Average law school debt for graduates of private universities hovered around $122,000 last year. With only 57% of new attorneys actually obtaining real lawyer jobs, recent graduates have a lot to consider when it comes to managing their student loan payments. Thanks to our friends at SoFi, today’s infographic takes a look at student loan debt, including the possible benefits of refinancing for JDs…
Kinney Recruiting’sEvan Jowers is currently in Hong Kong for client meetings and still has a few slots available through October 22. Evan will also be in Hong Kong November 14 to December 15. Further, Robert Kinney has been in Frankfurt and Munich this week and is available for meetings with our Germany based readers.
One of our key law firm clients has referred us to one of their important clients in the US, Europe and China – a leading global technology supplier for the auto industry – in order to handle their search for a new Asia General Counsel and Asia Chief Compliance Officer.
Kinney is exclusively handling this in-house search.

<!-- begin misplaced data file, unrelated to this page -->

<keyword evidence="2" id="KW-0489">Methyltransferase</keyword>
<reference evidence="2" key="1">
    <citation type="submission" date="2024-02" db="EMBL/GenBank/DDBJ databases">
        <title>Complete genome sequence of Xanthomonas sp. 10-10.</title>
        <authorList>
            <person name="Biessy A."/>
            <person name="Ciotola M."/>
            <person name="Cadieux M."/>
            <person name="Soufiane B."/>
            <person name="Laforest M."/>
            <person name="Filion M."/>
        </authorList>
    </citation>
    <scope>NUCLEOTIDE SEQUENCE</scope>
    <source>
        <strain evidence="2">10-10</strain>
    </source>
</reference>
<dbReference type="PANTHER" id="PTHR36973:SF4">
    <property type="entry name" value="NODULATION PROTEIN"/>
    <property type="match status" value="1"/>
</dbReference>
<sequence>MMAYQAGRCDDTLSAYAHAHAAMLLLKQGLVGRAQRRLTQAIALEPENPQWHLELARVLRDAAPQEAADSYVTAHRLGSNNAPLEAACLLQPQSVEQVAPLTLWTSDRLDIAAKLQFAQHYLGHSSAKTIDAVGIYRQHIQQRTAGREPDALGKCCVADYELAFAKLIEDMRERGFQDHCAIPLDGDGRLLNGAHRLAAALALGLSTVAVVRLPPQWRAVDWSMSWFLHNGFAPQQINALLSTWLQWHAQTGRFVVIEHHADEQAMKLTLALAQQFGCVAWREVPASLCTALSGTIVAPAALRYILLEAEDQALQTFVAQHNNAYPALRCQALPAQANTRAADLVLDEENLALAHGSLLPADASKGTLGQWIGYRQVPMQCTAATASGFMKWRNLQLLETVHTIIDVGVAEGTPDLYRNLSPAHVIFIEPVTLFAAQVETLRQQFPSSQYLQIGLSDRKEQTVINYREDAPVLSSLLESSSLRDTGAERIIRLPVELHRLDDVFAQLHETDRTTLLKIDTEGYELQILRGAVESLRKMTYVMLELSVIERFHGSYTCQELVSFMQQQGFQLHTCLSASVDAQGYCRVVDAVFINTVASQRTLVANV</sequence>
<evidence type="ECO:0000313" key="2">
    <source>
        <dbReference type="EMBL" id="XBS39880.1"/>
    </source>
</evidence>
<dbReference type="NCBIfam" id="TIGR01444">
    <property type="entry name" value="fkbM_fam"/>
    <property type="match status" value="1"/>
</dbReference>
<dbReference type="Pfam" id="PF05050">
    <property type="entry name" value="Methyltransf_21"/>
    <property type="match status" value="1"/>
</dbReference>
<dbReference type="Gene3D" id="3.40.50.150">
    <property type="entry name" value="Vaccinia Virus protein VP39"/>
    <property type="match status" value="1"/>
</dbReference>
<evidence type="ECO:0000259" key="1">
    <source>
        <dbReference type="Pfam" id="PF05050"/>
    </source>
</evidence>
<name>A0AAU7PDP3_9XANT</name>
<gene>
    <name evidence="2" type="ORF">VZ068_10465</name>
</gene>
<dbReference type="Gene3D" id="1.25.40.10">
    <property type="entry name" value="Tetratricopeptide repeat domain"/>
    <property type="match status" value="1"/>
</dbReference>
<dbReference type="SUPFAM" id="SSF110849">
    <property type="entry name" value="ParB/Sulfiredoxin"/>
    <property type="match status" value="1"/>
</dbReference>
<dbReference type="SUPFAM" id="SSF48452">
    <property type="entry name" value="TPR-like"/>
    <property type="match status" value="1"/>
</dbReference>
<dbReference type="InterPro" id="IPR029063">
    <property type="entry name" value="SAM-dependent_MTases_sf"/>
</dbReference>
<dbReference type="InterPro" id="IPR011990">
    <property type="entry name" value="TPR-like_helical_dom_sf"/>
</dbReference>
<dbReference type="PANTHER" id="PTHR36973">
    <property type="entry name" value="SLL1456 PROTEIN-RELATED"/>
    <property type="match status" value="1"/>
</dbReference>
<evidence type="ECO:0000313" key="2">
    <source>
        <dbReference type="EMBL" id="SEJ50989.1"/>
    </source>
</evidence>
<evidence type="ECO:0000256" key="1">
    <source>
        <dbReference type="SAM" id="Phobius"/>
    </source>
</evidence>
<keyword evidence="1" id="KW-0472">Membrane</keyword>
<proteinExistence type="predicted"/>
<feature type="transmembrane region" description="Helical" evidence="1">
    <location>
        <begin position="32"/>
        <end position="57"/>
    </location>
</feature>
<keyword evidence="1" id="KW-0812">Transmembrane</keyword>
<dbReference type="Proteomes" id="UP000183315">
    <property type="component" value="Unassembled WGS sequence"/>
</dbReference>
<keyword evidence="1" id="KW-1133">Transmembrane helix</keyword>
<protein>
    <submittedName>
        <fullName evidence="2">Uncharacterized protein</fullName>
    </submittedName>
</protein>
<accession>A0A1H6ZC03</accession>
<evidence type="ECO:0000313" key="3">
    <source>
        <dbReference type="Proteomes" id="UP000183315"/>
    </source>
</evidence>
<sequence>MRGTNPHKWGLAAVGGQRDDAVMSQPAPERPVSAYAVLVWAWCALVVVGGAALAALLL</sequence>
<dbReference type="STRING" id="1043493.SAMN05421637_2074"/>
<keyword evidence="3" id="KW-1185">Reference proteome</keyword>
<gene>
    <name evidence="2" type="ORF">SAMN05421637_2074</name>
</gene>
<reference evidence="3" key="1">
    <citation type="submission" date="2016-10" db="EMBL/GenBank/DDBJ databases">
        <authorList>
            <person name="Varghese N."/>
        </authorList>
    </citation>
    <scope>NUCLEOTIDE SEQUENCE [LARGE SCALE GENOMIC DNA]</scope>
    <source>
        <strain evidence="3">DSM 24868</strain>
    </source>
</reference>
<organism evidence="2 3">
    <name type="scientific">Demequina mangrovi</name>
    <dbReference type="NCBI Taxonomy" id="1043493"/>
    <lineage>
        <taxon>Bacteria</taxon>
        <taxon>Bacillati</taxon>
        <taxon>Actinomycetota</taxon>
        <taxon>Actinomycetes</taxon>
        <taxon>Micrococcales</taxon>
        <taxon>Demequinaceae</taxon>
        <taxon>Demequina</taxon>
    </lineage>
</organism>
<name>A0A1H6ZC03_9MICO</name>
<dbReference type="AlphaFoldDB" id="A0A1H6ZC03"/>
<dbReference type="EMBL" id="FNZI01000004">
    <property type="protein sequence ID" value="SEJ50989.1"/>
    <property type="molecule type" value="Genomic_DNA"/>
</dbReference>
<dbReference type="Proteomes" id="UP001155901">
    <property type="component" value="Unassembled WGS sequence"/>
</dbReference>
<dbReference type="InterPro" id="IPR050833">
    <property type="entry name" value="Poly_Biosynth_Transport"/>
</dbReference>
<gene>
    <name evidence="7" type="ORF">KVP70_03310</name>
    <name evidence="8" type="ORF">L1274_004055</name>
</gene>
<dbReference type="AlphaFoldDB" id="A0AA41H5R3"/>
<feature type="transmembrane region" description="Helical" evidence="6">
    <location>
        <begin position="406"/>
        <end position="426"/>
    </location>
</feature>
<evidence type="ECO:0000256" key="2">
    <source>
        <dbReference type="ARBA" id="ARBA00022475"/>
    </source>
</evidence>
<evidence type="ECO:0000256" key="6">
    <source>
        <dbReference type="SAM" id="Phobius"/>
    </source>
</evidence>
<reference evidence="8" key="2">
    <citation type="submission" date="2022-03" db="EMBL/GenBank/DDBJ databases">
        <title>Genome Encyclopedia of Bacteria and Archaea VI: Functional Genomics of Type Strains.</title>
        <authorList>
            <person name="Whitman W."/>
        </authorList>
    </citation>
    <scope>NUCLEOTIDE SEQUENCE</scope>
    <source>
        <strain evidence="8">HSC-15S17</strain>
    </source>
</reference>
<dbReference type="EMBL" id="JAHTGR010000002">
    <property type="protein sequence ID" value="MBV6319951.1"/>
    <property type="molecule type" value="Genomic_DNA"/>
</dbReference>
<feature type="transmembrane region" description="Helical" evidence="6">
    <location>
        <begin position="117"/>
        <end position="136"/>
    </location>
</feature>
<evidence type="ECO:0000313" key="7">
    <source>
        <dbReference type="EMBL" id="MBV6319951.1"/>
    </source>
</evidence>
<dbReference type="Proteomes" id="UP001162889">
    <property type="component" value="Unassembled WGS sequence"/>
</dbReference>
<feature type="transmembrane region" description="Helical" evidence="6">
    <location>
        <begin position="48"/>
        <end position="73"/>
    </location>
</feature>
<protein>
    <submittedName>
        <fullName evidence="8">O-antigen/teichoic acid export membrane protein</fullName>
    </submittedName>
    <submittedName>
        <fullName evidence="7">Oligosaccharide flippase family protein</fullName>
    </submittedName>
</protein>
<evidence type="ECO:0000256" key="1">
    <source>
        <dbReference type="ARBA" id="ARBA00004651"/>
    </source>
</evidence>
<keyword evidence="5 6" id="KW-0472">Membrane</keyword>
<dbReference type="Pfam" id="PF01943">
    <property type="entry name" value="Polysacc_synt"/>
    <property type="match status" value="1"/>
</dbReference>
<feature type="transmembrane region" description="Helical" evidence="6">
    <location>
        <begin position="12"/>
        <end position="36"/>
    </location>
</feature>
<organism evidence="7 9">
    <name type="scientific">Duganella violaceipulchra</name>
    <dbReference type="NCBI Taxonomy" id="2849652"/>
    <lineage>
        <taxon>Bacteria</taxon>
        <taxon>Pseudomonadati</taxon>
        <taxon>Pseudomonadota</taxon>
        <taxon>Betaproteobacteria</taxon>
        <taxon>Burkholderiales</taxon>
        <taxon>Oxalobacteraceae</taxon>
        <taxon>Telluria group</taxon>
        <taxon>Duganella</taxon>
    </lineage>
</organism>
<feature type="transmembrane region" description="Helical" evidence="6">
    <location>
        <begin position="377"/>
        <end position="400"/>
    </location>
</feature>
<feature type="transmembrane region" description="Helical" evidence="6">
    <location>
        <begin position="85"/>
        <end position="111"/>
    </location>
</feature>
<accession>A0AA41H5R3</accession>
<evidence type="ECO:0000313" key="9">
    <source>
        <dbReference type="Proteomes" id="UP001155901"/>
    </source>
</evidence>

This position will have a lot of responsibility and include supervision of eight attorneys underneath them in the Asia in-house team. The new hire will report directly to the global general counsel and global chief compliance officer, who is based in the US. The new hire’s ability to make judgement calls is going to be as important as their technical skill set background.
The position is based in Shanghai and will deal with the company’s operations all over Asia and also in India, including frequent acquisitions in the region.
It is expected that the new hire will come from a top US firm’s Shanghai, Beijing or Hong Kong offices, currently in a top flight corporate practice at the senior associate, counsel or partner level. Of course, the candidate can be currently in a relevant in-house role.